The Tacoma Daily Ledger listed the local woman's association (presumably the Tacoma Suffrage club), the A-Y-P committee, and the Metropolitan Park Board as hosts for the Tacoma festivities. Nelson Bennett, president of the Metropolitan Park Board, issued the call to Tacomans who owned automobiles for help touring the suffragists through Point Defiance.
Women Demanding Liberty
Harriett Taylor Upton recounted the hospitable welcome she and the other suffragists received in Tacoma in a recap of the convention for the suffrage publication Progress:
"The most important stop we made was in Tacoma. Here a committee from both Seattle and Tacoma suffrage clubs met us. A representative of the Chamber of Commerce conducted us by trolley to the park on the Sound, where a supper of clam chowder, meat, vegetables, salad, and ices were served. The roses at Spokane were gorgeous, but the great variety, the largest collection and the most beautiful we saw on our whole trip were in Tacoma. After our sunset meal, we were shown through the public gardens where the animals were kept ... we looked but once, for there were roses everywhere -- poppies, bachelor buttons, and pansies in great sheets. No menagerie could seduce us when the flowers were there ... . The Garden of Eden never excelled it, -- no, it was not equal to it, for in that garden we are told woman thirsted for knowledge, while in this garden were self-respecting women demanding liberty, not only for themselves, but for mankind as well" ("The Seattle Convention").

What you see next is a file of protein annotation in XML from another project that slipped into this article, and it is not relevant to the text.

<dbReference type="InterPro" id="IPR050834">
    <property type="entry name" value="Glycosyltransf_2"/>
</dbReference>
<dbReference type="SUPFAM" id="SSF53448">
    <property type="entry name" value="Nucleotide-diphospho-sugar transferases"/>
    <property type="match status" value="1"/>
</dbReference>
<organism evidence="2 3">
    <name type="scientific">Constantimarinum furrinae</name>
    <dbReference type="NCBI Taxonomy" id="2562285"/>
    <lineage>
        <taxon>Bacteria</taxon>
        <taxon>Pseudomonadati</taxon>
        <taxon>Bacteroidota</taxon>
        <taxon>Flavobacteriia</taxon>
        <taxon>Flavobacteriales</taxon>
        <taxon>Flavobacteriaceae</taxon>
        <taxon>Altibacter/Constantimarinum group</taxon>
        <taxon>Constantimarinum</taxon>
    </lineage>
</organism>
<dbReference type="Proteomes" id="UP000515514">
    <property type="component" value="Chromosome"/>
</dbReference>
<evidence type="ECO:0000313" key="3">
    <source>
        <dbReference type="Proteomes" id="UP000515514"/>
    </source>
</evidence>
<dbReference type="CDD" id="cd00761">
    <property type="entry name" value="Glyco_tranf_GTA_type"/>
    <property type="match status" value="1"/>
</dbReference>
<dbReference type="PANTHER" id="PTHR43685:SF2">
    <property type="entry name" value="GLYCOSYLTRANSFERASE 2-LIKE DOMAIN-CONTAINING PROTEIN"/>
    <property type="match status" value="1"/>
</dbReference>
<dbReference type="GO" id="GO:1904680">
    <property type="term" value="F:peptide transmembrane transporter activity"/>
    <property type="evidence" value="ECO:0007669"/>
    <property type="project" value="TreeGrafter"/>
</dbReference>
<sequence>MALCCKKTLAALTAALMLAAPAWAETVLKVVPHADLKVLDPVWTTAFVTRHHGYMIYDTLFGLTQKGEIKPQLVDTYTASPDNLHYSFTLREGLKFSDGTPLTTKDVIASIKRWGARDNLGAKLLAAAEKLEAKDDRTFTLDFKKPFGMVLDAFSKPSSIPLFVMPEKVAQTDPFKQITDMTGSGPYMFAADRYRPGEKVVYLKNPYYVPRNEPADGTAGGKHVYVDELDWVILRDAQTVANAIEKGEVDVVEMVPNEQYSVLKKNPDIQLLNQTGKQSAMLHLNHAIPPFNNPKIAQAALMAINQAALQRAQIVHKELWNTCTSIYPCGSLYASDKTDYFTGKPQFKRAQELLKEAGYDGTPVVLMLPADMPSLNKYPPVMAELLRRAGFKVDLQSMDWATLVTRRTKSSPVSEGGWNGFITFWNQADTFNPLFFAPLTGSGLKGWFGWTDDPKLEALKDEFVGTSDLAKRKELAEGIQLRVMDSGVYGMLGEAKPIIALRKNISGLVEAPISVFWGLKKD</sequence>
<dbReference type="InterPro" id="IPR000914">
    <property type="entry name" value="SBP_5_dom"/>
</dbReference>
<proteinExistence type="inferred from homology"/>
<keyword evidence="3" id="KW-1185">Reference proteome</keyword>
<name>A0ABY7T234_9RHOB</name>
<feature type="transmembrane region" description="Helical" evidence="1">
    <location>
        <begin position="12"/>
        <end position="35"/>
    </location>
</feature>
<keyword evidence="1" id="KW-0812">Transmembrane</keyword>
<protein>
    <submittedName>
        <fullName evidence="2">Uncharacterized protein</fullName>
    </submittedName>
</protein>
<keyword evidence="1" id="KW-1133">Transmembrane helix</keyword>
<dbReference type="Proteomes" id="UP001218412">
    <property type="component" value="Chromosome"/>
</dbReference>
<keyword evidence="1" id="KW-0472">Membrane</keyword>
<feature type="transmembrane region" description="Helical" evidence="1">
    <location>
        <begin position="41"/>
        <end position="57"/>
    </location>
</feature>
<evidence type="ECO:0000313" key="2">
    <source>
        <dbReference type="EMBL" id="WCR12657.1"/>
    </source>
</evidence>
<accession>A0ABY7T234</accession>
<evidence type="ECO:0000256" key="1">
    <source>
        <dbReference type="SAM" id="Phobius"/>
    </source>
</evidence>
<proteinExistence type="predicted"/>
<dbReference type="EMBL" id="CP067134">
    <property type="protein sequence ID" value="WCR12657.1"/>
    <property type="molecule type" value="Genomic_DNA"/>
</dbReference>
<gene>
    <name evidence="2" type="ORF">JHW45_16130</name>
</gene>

Votes For Women